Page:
Next, saute the onions in the same pan (adding more oil if necessary) until translucent. Next, add the bell peppers and let them cook down, but not all the way through. Finally, add the tomatoes, serrano pepper, chipotle peppers and adobo sauce. Stir to combine and bring to a boil. Add the chicken back to the pan, lower the heat and cover the pan to let everything simmer for at least 45 minutes, or until the chicken is cooked through.

For making something up with nothing to go off of…this turned out pretty awesome! (All thanks to Billy, of course.) The entire dish had a bite to it, thanks to the serrano and chipotle peppers with adobo sauce, but was evened out by the acidity of the tomatoes. The smoked flavor of the adobo sauce gave the dish the familiar smokiness of classic Mexican dishes. The onions and bell peppers gave the dish a little crunch, while the tomato sauce was perfect for sopping up with some rice. This dish is definitely a do-over!

Rolled Tacos with Mexican Rice

Sunday morning we were going about our weekend morning tradition of relaxing, cooking breakfast and watching Food Network when Paula Dean came on. I’m not usually a fan of Paula Dean (sorry Southerners), but Sunday was an exception. Well, sort of. Paula had a “guest chef,” that I had never heard of, on her show for some odd reason and she couldn’t stop mimicking her Mexican accent. Anyway, I digress. The guest, Patricia Jinich, made rolled tacos, salsa verde and Mexican white rice. Her taco filling was cooked in a red sauce, something I had never had before, and her rice was cooked with onions, celery, chili and lime juice. It all looked so delicious that we made our own that night.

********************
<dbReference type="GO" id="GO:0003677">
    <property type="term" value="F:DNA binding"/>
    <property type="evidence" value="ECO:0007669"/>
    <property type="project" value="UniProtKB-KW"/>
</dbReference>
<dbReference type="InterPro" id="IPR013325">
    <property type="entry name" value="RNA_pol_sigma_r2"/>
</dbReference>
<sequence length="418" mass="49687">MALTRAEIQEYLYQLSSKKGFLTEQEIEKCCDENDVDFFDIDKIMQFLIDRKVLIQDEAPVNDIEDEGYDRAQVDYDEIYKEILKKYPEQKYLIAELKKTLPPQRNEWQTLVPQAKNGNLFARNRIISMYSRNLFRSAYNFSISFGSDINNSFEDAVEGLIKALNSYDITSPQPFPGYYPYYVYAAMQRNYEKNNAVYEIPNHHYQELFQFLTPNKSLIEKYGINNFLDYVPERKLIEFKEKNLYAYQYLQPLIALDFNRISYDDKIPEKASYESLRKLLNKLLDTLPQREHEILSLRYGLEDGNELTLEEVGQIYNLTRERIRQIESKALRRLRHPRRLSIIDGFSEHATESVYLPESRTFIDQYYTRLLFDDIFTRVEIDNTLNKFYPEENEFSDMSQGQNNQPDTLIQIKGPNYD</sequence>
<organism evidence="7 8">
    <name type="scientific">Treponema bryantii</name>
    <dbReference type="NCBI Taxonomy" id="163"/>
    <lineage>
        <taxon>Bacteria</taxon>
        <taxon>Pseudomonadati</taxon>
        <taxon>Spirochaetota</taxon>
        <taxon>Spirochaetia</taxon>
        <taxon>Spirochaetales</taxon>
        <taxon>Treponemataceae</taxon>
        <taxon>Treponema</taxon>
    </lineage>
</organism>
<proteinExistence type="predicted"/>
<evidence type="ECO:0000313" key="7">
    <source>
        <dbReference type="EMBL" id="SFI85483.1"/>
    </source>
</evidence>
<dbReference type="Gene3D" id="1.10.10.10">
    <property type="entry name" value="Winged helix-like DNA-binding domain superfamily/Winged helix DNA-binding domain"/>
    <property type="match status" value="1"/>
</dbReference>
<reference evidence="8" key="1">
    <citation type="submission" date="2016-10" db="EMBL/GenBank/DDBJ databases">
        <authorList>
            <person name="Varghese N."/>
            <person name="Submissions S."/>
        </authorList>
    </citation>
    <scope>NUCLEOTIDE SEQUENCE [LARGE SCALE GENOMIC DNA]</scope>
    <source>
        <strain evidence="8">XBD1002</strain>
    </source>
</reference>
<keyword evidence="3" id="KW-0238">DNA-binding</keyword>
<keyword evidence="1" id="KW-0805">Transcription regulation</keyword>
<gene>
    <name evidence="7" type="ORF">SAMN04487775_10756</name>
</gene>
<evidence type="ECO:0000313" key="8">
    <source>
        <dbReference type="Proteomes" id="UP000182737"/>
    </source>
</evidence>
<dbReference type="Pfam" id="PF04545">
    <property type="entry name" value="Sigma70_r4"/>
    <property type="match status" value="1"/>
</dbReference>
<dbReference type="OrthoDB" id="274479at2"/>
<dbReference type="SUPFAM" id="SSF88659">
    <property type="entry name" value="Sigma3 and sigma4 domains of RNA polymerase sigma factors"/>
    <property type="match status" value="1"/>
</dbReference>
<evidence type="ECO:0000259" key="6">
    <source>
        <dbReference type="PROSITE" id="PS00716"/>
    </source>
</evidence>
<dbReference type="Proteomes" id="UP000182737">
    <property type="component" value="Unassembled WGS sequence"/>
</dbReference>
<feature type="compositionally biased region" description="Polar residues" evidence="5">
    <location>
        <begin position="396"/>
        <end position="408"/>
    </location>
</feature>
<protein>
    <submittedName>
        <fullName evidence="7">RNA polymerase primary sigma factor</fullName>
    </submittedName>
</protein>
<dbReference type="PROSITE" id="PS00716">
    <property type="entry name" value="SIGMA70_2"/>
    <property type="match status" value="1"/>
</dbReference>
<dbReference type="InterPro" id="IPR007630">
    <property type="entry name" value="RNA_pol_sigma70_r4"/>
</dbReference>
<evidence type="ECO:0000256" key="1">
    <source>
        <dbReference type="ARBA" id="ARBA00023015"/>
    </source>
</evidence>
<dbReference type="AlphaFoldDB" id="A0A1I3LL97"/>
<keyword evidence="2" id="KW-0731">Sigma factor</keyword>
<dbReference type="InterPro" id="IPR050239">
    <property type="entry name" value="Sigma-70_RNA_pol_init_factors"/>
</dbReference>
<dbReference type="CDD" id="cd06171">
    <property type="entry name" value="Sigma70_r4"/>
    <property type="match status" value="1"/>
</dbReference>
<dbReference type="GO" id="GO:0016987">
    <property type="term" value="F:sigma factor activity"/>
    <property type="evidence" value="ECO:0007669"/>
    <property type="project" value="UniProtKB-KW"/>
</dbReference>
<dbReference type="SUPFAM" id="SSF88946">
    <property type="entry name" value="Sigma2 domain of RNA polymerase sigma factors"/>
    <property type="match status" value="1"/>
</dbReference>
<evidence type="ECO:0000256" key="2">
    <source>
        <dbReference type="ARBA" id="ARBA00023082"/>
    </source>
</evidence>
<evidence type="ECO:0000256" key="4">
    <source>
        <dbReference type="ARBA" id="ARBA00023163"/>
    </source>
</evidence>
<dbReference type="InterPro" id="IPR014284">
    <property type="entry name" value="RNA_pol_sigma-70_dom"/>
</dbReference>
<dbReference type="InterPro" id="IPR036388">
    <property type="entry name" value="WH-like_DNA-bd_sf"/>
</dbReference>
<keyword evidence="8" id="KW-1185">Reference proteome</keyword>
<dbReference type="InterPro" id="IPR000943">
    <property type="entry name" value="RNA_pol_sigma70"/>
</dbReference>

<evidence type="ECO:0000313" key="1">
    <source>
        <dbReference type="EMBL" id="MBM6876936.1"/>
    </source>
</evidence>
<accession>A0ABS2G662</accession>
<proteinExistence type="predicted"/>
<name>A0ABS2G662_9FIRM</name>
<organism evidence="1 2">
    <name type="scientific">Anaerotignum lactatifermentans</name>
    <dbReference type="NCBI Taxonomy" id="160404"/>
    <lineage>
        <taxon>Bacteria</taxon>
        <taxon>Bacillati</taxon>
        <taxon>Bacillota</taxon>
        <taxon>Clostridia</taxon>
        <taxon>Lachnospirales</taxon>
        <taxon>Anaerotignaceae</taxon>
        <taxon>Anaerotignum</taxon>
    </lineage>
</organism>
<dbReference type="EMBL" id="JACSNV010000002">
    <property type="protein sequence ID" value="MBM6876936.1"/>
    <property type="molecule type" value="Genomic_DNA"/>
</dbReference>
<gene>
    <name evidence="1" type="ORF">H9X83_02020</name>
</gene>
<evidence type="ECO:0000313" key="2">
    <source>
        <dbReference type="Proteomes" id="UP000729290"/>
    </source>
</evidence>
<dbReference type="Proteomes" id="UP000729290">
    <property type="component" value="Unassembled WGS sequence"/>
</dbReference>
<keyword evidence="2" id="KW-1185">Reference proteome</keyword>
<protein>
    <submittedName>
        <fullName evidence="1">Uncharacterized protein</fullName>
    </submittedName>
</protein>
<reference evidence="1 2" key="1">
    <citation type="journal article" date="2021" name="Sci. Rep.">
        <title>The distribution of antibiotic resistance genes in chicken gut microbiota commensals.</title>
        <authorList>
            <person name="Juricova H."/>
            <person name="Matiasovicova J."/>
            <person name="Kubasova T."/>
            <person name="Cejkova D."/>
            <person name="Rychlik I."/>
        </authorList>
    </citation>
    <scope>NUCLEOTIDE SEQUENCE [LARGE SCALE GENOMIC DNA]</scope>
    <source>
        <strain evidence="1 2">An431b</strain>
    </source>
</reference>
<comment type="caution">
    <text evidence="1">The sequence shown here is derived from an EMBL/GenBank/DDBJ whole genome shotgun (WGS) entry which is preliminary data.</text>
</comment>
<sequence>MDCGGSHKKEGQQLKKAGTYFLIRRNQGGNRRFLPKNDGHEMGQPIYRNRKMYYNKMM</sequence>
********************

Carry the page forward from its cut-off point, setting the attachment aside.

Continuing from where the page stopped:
The filling for the tacos called for boiled chicken, tomatoes, cloves, peppercorns, bay leaves, onions, cream, and bread crumbs. Easy enough. While the chicken was boiling, we combined the tomatoes, cloves, peppercorns, and onion and pureed until smooth. Once the chicken was cooked through, we shredded it then combined it with the puree in a pan. The mixture simmered for about 10 minutes before we added the cream and breadcrumbs. Once the cream and breadcrumbs combined with the mixture, it was time to start rolling. Yum!

We heated the corn tortillas in a dry pan for about a minute until they were warm (this prevented them from cracking and falling apart when we rolled them together). We then put some of the chicken mixture (a few tablespoons) in the center of the tortilla, rolled it up, and fastened it with a toothpick. The tacos fried for about three to five minutes each (we did two at a time in our little fryer). And…that’s it! The tacos drained on a paper towel and were best while they were still hot.

The flavor of the sauce that the chicken cooks in is…different. Not bad different — really good different, actually. I’m not sure how to describe it really. It was tomato-y, but also had a lot of flavor from the cloves, bay leaves and peppercorns. It didn’t remind me at all of Mexican food at all, but it was so much better than any other taquitos I’ve ever tasted. We had three dipping “sauces” for them: regular red salsa, queso and guacamole. My personal favorite was the guac.

The rice cooked just like normal white rice except that we sauteed onions and the rice in the pan before adding liquid. Once the onions turned translucent and the rice turned bright white, we added the liquid, celery, chili, lime juice, and parsley. The rice simmered away and cooked to a lovely, fluffy, limy bowl of deliciousness.

Note: Sorry for my not so informative post. I feel odd writing about a recipe that’s not mine or at least a variation on something we learned from someone else. Nevertheless, the tacos was yummy and I hope you try them too!

Recipe Links: Click here for the rolled taco recipe and here for the Mexican rice recipe. (We didn’t do the fried plantains that the rice recipe calls for.)